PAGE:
St. Francis of Assisi was the first one recorded in history to have the gift of the stigmata—the 5 wounds of Jesus.
On or around the Feast of the Exaltation of the Cross 1224, St. Francis went up a mountain called La Verna to pray that he might love GOD more and become more conformed to Christ Jesus. Suddenly a Seraph appeared in the likeness of Christ Crucified. A seraph is a fiery angel on fire with the love of God, one of the Seraphim—the angels nearest to Our God Who “is a consuming fire” (Heb. 12:29). Rays emitted from the apparition and St. Francis found that his hands, feet and side were now wounded.
Today September 17th is the Feast of the Stigmatization on the Franciscan liturgical calendar.
In 1993, Pope JPII made a pilgrimage to the shrine built on La Verna. Here is the homily (excerpted) he gave while he was there. Please read it when you get a chance. It’s good stuff… it might seem long, but it’s not. Really.
Saint Francis’ sole boast was the cross
1. Behold the man “in whose time the house of God was renovated and in whose days the temple was reinforced” (Sir 50:1).
We stand here in his footprints. Here the Poverello of Assisi walked. Here he revealed the great love burning in his heart, the love which made him resemble his Beloved, the Crucified: “I bear the marks of Jesus on my body” (Gal 6:17). Paul’s words were wondrously fulfilled in him…
Francis embraced whole truth of Gospel paradox
3. The stigmata, the scars of Christ’s passion on Francis’ body, were the special sign which revealed the cross that he took up every day, in the most literal sense of the word. Did not Jesus say: “If anyone wishes to come after me, he must deny himself and take up his cross daily and follow me. Whoever loses his life for my sake will save it” (Lk 9:23-24)?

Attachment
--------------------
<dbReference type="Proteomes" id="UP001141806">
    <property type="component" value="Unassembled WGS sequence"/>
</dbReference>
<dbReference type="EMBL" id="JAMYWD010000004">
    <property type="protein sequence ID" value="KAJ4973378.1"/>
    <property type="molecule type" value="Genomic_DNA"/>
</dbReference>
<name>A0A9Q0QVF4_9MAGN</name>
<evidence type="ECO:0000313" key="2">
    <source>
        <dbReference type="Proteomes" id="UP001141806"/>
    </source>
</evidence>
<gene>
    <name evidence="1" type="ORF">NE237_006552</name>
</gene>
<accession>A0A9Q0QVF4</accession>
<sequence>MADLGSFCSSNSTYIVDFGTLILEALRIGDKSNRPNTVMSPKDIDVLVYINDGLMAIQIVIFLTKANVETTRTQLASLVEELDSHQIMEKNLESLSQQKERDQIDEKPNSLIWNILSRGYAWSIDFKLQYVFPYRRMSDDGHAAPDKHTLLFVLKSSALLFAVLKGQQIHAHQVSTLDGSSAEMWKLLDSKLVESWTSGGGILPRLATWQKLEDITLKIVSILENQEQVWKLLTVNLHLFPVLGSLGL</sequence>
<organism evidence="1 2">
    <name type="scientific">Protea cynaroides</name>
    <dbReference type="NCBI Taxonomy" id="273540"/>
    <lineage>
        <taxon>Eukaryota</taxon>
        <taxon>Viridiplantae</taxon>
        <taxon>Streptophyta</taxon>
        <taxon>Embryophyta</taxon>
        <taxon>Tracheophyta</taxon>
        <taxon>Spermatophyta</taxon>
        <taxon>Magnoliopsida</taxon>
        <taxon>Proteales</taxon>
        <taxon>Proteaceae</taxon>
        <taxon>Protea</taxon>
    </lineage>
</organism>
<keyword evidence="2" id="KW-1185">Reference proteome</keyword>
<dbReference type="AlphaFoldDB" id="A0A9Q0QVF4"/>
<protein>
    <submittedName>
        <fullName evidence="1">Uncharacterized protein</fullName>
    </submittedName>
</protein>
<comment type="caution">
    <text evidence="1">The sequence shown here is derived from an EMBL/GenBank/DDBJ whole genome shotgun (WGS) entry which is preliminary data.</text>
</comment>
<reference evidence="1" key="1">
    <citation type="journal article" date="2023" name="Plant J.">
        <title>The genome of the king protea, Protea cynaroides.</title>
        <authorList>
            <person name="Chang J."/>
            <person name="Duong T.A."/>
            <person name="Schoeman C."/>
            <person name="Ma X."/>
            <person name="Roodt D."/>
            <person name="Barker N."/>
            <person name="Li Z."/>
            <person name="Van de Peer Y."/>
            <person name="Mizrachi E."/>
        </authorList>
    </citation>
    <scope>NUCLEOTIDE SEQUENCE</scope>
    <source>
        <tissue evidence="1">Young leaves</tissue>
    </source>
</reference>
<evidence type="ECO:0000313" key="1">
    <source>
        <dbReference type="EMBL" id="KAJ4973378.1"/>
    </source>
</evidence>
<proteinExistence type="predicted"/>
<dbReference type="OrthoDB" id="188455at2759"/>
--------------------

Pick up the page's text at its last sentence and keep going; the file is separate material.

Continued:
Francis embraced the whole truth of this paradox. The Gospel was his daily bread. He did not confine himself to reading its words, but through the expressions of the revealed text he set out to discover the One who is the Gospel itself. In fact, in Christ the divine economy is revealed in full: “losing” and “gaining” in their definitive, absolute sense. By his life Francis proclaimed and continues to proclaim today the saving word of the Gospel. It is difficult to find a saint whose message could withstand so deeply “the test of time”.
…Behold: he who “lost his life” for Christ “has saved it”. He saved it in a wonderful way.
4. The stigmata which Francis received in this place, La Verna, are a particular sign. They are the deepest witness of the Poverello’s truth.